BANGKOK, THAILAND — Thailand’s Election Commission on Monday confirmed the results of last month’s vote, in which the pro-democracy opposition trounced the army-backed parties that have ruled the kingdom for nearly a decade.
The commission officially ratified the results for the 500-seat lower house, which makes the progressive Move Forward Party (MFP) the largest group with 151 seats.
MFP leader Pita Limjaroenrat is the front-runner to become prime minister, although he faces an investigation that could see him disqualified.
The election commission is investigating around 200 complaints about the conduct of the 14 May poll.
“We decided to announce the ratification because not all of the complaints can be dealt with within 60 days,” commission secretary general Sawang Boonmee said at a press conference.
Election law requires the results to be ratified within 60 days, but the commission has a year to investigate complaints.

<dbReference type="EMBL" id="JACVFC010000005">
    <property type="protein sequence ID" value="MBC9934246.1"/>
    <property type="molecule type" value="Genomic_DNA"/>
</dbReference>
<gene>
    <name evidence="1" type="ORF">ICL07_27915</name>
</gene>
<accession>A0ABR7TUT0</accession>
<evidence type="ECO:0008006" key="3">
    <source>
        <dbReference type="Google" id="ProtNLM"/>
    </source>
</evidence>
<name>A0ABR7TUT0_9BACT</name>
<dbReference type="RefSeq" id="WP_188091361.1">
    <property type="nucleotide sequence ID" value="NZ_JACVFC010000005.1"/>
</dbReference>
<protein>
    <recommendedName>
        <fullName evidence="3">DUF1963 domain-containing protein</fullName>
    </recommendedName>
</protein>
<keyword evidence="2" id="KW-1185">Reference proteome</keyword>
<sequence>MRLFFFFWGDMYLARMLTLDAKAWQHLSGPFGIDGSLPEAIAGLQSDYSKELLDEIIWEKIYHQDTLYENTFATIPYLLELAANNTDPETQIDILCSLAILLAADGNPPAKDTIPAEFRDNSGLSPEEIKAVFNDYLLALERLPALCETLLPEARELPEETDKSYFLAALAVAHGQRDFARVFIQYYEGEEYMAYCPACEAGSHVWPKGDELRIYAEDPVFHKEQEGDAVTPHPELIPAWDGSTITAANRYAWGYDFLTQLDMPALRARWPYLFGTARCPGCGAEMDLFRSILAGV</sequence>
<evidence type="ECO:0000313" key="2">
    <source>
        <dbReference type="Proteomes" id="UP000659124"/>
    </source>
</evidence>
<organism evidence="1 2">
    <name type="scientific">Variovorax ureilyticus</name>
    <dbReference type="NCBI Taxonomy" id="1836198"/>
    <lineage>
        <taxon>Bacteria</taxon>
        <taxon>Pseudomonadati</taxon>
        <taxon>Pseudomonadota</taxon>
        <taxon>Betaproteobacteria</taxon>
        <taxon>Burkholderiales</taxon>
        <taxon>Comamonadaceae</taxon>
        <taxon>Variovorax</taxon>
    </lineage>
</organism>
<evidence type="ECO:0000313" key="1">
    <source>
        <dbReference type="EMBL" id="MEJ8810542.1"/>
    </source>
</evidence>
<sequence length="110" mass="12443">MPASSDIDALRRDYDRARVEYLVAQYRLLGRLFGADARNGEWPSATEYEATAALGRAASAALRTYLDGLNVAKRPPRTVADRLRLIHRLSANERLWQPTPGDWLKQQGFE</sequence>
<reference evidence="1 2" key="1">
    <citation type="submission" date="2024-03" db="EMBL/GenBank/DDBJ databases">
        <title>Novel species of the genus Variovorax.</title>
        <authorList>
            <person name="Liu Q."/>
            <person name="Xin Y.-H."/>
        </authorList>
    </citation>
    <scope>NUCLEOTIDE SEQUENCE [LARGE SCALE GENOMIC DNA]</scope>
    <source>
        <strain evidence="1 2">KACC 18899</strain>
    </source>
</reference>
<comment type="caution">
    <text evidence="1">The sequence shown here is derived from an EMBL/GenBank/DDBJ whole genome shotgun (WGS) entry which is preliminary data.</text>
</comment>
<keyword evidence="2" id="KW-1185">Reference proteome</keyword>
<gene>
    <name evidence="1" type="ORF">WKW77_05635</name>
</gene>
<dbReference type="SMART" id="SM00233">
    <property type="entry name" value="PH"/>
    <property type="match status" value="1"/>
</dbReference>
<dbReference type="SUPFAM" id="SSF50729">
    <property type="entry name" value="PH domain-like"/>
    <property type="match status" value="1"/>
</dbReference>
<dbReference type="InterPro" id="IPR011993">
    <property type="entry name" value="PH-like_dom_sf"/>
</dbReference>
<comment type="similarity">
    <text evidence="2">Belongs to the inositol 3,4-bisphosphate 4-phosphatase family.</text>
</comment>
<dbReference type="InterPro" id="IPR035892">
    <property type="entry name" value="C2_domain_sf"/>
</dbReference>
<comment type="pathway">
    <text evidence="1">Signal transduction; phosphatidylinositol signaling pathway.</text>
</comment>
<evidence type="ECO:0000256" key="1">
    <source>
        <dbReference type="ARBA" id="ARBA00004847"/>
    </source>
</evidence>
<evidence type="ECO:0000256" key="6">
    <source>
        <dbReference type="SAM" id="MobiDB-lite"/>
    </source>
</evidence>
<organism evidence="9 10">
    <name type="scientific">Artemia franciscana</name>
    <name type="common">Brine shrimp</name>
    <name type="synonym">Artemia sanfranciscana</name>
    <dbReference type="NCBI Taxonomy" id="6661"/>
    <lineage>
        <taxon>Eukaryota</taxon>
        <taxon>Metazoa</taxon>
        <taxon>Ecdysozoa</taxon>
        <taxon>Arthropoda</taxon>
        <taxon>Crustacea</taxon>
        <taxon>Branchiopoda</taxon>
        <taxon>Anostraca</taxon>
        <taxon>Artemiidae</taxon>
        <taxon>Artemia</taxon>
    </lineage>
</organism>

Parliament will convene and elect a lower house speaker within 15 days, but there is no set timeline for when they will select a new prime minister.
MFP says it has secured a coalition deal with seven other parties, including the second biggest, Pheu Thai, which would command a large majority in the lower house.
But to secure the prime minister’s job, Pita has to win a majority across both houses — including the Senate, where the 250 members were handpicked by the last junta.
There was a fresh setback for Pita last week as the election commission set up a special committee to probe whether he was qualified to run for office.
The investigation relates to Pita’s ownership of shares in a now-defunct media company — prohibited under Thai election law — and if found guilty he could be disqualified and face up to 10 years in jail.
Pita says he inherited the shares in the ITV television station, which has not broadcast since 2007, from his father.
MFP and Pheu Thai, which won 141 seats, dominated the election as voters rejected Prime Minister Prayut Chan-O-Cha, a former army chief who came to power in a 2014 coup.